• T cell receptor gene therapy targeting WT1 prevents acute myeloid leukemia relapse post-transplant.

      Chapuis, Aude G; Egan, Daniel N; Bar, Merav; Schmitt, Thomas M; McAfee, Megan S; Paulson, Kelly G; Voillet, Valentin; Gottardo, Raphael; Ragnarsson, Gunnar B; Bleakley, Marie; et al. (Nature Publishing Group, 2019-07)
      Relapse after allogeneic hematopoietic cell transplantation (HCT) is the leading cause of death in patients with acute myeloid leukemia (AML) entering HCT with poor-risk features1-3. When HCT does produce prolonged relapse-free survival, it commonly reflects graft-versus-leukemia effects mediated by donor T cells reactive with antigens on leukemic cells4. As graft T cells have not been selected for leukemia specificity and frequently recognize proteins expressed by many normal host tissues, graft-versus-leukemia effects are often accompanied by morbidity and mortality from graft-versus-host disease5. Thus, AML relapse risk might be more effectively reduced with T cells expressing receptors (TCRs) that target selected AML antigens6. We therefore isolated a high-affinity Wilms' Tumor Antigen 1-specific TCR (TCRC4) from HLA-A2+ normal donor repertoires, inserted TCRC4 into Epstein-Bar virus-specific donor CD8+ T cells (TTCR-C4) to minimize graft-versus-host disease risk and enhance transferred T cell survival7,8, and infused these cells prophylactically post-HCT into 12 patients ( NCT01640301 ). Relapse-free survival was 100% at a median of 44 months following infusion, while a concurrent comparative group of 88 patients with similar risk AML had 54% relapse-free survival (P = 0.002). TTCR-C4 maintained TCRC4 expression, persisted long-term and were polyfunctional. This strategy appears promising for preventing AML recurrence in individuals at increased risk of post-HCT relapse.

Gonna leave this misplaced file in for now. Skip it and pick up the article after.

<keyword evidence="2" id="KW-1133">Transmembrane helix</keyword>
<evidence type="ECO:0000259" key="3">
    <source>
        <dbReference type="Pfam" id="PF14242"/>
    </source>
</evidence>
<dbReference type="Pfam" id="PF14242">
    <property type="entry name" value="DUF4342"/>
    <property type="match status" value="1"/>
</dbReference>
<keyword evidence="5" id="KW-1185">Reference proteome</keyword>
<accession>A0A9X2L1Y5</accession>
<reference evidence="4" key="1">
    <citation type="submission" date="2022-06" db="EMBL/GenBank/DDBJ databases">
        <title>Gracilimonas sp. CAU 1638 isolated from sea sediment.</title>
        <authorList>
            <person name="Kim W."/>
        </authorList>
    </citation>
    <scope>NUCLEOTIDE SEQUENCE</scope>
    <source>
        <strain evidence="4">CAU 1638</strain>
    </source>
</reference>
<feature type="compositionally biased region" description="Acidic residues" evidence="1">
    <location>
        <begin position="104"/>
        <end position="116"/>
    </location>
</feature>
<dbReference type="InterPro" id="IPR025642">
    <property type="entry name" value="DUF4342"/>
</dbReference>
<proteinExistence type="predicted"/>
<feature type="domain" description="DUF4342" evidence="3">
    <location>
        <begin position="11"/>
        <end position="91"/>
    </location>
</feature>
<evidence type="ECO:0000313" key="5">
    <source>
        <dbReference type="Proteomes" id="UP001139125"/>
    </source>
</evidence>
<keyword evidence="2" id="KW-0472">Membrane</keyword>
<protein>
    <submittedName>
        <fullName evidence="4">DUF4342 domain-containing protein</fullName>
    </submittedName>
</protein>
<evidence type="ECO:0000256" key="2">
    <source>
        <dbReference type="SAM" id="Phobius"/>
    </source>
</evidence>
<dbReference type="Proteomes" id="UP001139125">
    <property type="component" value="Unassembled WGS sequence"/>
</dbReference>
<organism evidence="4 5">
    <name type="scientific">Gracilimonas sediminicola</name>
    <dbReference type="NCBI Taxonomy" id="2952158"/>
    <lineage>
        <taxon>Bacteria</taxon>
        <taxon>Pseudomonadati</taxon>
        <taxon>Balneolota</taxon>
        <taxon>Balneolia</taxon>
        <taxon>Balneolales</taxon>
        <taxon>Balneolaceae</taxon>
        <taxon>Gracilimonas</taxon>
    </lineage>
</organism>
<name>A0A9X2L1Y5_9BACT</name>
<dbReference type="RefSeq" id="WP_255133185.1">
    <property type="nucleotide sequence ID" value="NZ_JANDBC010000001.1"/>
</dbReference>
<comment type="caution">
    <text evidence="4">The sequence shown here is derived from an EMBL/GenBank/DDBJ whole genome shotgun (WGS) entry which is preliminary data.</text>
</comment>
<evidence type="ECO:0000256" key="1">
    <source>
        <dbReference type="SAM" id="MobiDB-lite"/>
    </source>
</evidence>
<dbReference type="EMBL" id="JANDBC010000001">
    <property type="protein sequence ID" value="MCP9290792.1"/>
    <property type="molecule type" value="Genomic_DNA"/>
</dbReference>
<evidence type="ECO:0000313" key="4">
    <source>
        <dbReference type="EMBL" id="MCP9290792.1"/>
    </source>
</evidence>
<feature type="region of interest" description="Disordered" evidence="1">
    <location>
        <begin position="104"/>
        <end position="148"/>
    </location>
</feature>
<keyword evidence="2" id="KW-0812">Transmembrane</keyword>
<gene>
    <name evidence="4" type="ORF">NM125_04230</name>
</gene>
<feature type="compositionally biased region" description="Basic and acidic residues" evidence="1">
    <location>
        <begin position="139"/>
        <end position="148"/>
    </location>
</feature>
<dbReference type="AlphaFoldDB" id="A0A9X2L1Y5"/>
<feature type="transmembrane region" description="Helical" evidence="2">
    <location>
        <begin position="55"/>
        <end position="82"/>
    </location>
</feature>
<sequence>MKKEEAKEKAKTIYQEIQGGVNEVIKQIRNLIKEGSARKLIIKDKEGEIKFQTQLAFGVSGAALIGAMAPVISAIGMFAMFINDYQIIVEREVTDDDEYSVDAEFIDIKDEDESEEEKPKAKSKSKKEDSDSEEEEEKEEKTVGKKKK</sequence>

• Thromboprophylaxis in multiple myeloma: is the evidence there?

      Kristinsson, Sigurdur Yngvi; Landgren, Ola (2012)
    • A total population-based cohort study of female psychiatric inpatients who have served a prison sentence.

      Steingrimsson, Steinn; Sigurdsson, Martin I; Gudmundsdottir, Hafdis; Aspelund, Thor; Magnusson, Andres; Department of Psychiatry, Landspitali University Hospital, Reykjavik, Iceland; Centre of Ethics, Law and Mental Health (CELAM), Sahlgrenska Academy, University of Gothenburg, Gothenburg, Sweden. (Whurr Publishers Ltd., 2015-03-31)
      Studies of the overlap between severe mental disorder and criminality tend to focus on prison populations rather than psychiatric populations.
    • Towards an Individualized Nutrition Treatment: Role of the Gastrointestinal Microbiome in the Interplay Between Diet and Obesity.

      Adalsteinsdottir, Solveig A; Magnusdottir, Ola K; Halldorsson, Thorhallur I; Birgisdottir, Bryndis E; 1 Unit for Nutrition Research, Faculty of Food Science and Nutrition, Landspitali University Hospital, University of Iceland, Eiriksgata 29, 101, Reykjavik, Iceland. 2 Centre for Fetal Programming, Department of Epidemiology Research, Statens Serum Institut, DK-2300, Copenhagen, Denmark. 3 Unit for Nutrition Research, Faculty of Food Science and Nutrition, Landspitali University Hospital, University of Iceland, Eiriksgata 29, 101, Reykjavik, Iceland. beb@hi.is. (Springer, 2018-12-01)
      Dietary treatments for obesity have relatively low long-term success. Recent studies have identified the gastrointestinal microbiome as a factor of high relevance. The current knowledge on the interplay between diet, obesity, and the gastrointestinal microbiome and the potential for individualized dietary treatment will be discussed. Studies indicate that each individual digests and metabolizes identical food substances differently depending on their gastrointestinal microbiome composition. Factors related to this crosstalk may improve our understanding of weight homeostasis and treatment of obesity. Long-time dietary intake is the key in the composition of the gastrointestinal microbiome which seems to be an important factor for energy balance, resulting in emerging opportunities for increasingly varied obesity treatment. Compliance to dietary treatment is critical for long-term success as enduring changes in gastrointestinal microbiome seem to slow over time. More research is urgently needed to investigate this missing link in our understanding of obesity.
    • Treatment for high-risk smoldering myeloma.

      Kristinsson, Sigurdur Y; Holmberg, Erik; Blimark, Cecilie; Univ Iceland, Reykjavik, Iceland, Univ Gothenburg, Gothenburg, Sweden (Massachusetts Medical Society, 2013-10-31)